There are so many positive outcomes from letting your child help you cook or bake! Like we’ve discussed before, it gives them the opportunity to learn through doing, and it just gives them something to do instead of whine about being hungry while you’re trying to cook!
Plus, kids are more interested in eating something they made themselves (helping them overcome pickiness!). And, of course, one day they’ll have to cook for themselves, so they have to learn somehow.
But let’s be real: If you’re like me, you sometimes really don’t want to deal with having them “help” in the kitchen, especially when they’re little. It’s the control issues we have, right?
They’re gonna make a huge mess.
This will take way longer than if I just did it myself.
They’ll just squabble over turns while they’re at the counter.
I’d really just like the chance to do something without them.
I can do it better.
And I’m not saying this in a judgy way. I’m saying this because these are exactly the things that run through my head when I consider letting my kids get involved in cooking.
And certainly, there are days when it just won’t work to let your kids help in the kitchen. But if you can set aside a time or two a week to let them get involved, it will allow them to build self-efficacy and self-confidence, two things they’re going to need their whole lives (and certainly not just in the kitchen). (more…)
In one of my favorite scenes of How I Met Your Mother, older Ted opens by talking about how smart phones have ruined conversation. It shows a time, years before, when the gang is arguing over what the most popular food in America is. Pizza, hamburgers, hotdogs: they’re all passionately defended, as well as pancakes with maple syrup by the resident Canadian. Fast forward to 2011, when someone brings up the same question, phone in hand:
“Hey, remember when we were arguing about the most popular food?”
Everyone says, “Ah…” in a bored manner, and the debate is killed.
Almost every night, I set a plate down in front of General Leia, and for at least one food on there, she whines, “I don’t like this!” which is inevitably parroted by Bella Bean: “I don’t like dis!” Yet they end up eating at least some of it. My kids actually have a pretty varied diet, and I feel confident that their palette will continue to expand as they get older. So how is this happening?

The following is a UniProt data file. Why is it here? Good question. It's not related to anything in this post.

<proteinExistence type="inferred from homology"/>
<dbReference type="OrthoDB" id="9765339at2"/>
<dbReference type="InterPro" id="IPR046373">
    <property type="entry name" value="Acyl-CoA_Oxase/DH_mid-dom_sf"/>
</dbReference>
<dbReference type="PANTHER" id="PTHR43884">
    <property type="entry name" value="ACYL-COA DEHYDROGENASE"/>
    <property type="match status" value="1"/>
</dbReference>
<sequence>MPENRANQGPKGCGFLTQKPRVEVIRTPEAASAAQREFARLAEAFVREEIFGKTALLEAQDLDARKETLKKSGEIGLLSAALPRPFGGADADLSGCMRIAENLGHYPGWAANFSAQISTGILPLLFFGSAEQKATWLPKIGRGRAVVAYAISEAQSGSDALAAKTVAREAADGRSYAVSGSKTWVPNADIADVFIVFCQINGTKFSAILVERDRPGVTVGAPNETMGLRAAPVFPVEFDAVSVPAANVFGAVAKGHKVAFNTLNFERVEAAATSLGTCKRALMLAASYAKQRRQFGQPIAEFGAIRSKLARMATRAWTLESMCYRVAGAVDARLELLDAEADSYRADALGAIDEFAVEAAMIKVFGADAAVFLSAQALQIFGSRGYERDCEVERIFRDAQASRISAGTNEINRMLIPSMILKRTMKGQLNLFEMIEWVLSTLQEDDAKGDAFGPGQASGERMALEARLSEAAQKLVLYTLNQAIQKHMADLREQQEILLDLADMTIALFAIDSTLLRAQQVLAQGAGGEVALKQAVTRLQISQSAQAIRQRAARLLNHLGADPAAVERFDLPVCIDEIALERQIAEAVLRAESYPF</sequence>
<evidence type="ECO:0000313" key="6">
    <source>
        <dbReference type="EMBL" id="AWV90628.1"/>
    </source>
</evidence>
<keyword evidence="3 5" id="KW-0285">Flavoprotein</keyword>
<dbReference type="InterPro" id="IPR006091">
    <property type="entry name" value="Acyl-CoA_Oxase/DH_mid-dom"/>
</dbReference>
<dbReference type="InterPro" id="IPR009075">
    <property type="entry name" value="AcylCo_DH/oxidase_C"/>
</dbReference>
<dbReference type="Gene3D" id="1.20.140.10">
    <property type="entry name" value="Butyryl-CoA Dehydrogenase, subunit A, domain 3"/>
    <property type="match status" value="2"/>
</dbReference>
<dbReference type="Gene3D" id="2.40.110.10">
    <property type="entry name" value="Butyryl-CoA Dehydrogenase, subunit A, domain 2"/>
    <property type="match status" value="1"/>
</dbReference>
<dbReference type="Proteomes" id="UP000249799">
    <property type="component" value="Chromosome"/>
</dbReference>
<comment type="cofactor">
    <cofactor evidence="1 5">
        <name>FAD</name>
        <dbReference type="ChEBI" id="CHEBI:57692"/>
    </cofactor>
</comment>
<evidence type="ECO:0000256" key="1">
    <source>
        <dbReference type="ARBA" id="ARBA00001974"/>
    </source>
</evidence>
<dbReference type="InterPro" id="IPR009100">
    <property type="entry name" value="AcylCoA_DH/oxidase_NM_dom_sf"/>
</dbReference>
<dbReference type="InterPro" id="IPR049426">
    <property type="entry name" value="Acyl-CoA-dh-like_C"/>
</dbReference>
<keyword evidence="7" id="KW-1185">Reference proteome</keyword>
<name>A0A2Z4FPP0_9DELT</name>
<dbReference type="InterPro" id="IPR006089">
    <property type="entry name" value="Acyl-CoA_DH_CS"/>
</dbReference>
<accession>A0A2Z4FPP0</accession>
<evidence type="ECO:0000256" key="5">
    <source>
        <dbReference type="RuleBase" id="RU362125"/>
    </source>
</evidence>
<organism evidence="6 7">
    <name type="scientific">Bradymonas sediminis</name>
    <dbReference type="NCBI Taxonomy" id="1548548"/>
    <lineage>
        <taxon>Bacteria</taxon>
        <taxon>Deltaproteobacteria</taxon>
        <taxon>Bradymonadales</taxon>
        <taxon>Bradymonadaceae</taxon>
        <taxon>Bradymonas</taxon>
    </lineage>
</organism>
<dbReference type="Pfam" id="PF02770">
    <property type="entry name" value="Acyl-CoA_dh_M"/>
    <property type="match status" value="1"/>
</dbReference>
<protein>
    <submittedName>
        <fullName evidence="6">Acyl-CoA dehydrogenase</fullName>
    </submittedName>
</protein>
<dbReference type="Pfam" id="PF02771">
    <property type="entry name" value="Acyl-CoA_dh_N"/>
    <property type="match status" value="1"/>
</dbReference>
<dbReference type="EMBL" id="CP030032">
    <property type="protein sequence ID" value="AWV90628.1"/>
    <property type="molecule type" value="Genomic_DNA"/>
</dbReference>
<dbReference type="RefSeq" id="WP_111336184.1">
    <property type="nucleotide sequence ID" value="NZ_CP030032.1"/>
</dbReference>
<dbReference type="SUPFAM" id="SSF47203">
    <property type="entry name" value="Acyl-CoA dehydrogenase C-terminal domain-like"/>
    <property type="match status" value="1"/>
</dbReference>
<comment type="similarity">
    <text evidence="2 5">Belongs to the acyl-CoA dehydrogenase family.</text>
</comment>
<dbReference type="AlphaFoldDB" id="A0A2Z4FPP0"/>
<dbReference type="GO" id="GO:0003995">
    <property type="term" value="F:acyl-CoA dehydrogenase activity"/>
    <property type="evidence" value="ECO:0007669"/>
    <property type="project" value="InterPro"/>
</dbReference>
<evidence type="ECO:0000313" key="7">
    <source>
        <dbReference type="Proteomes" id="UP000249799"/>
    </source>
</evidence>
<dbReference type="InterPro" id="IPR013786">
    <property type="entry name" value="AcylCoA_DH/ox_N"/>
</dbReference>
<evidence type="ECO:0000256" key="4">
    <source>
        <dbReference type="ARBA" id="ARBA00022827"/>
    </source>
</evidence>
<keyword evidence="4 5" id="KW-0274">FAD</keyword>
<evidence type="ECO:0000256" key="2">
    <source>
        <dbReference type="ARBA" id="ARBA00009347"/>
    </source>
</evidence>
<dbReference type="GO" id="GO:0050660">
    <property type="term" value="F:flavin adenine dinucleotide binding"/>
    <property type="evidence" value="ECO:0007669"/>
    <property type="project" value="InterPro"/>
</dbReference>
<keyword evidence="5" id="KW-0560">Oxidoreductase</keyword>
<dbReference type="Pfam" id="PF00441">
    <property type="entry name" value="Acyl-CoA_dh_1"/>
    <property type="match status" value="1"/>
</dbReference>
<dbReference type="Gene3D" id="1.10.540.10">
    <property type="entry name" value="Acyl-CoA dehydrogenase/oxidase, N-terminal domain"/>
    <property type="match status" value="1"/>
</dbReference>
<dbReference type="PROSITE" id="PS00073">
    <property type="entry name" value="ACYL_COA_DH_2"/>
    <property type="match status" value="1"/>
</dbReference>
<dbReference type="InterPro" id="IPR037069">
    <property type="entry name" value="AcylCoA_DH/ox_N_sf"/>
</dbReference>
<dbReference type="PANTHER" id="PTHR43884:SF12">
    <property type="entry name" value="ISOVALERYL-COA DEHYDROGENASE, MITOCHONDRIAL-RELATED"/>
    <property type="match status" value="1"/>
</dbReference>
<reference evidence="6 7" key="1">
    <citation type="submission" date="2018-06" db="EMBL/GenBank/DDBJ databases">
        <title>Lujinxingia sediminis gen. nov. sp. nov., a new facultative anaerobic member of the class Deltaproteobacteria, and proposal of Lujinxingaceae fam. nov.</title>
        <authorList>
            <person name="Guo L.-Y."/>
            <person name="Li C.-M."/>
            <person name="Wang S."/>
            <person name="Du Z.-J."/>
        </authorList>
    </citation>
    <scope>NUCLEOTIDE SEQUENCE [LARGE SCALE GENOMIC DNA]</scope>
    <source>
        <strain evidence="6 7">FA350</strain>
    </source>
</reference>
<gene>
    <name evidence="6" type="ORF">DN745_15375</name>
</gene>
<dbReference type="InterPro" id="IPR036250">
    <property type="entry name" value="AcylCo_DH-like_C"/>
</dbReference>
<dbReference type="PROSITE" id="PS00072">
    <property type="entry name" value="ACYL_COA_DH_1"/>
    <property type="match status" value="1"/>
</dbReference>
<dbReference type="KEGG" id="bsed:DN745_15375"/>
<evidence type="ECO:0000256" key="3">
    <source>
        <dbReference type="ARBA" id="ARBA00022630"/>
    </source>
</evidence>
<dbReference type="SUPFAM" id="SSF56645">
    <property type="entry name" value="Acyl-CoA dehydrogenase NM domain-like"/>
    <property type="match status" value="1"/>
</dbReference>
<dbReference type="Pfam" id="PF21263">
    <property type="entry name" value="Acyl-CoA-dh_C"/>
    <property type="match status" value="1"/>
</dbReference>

In Parts I, II, and III of this series, we established the pros and cons of buying organic food. In Part IV, we talked about how you can get the most bang for your buck, nutritionally speaking, by buying groceries selectively. But we all know that the most healthful food in the world isn’t going to help your kid if he or she won’t eat it. So what do we do when our child is really used to a narrow diet and is unwilling to try new foods?
First and foremost, relax. Think back to yourself when you were a kid. Did you refuse a lot of foods then that you like, or even love, now? Or do you at least know of someone else who you saw grow up to eat a more varied diet? So see? It’s going to be okay. (more…)
Think about the last time your child was really being troublesome. There’s a good chance that something like this popped up in your head: If I don’t do something about this behavior right now, this kid is gonna to grow up to be a hooligan!
When we’re really upset by our child’s actions, isn’t that the fear? That you can’t control the situation and that you’ll be responsible for raising a “bad” person? Maybe you’re a bad parent!
I know when I’m the most triggered by my kids, deep down, it’s really a fear about the future:
I’m freakin’ going to be waking up three times a night with this kid for the rest of my life!
Oh my gosh, she’s never going to learn to share!
He’s always going to be disrespectful. He’s going to reflect badly on me!
So the initial thought: we have to crack down on this kid, now. We gotta get that child under control before everything goes haywire.
But is this line of reasoning actually the most effective strategy for the long run? Let’s examine our thoughts about parenting styles for a moment here.
It’s so hard to teach kids to share. In any household with more than one child, a conversation much like this is heard almost every day:
“But I want that!”
“It’s not fair!”
“It’s my turn now!”
And so on, causing parents to want to tear their hair out.
Eventually, we snap. “Okay, you’ve had it long enough! Give the toy to your brother now! You have to learn to share.”
And it only makes sense that you lose it. There’s only so much whining you can take, and you’re probably trying to fix dinner, check backpacks, and peel the one-year old from around your leg at the same time that this is all going on.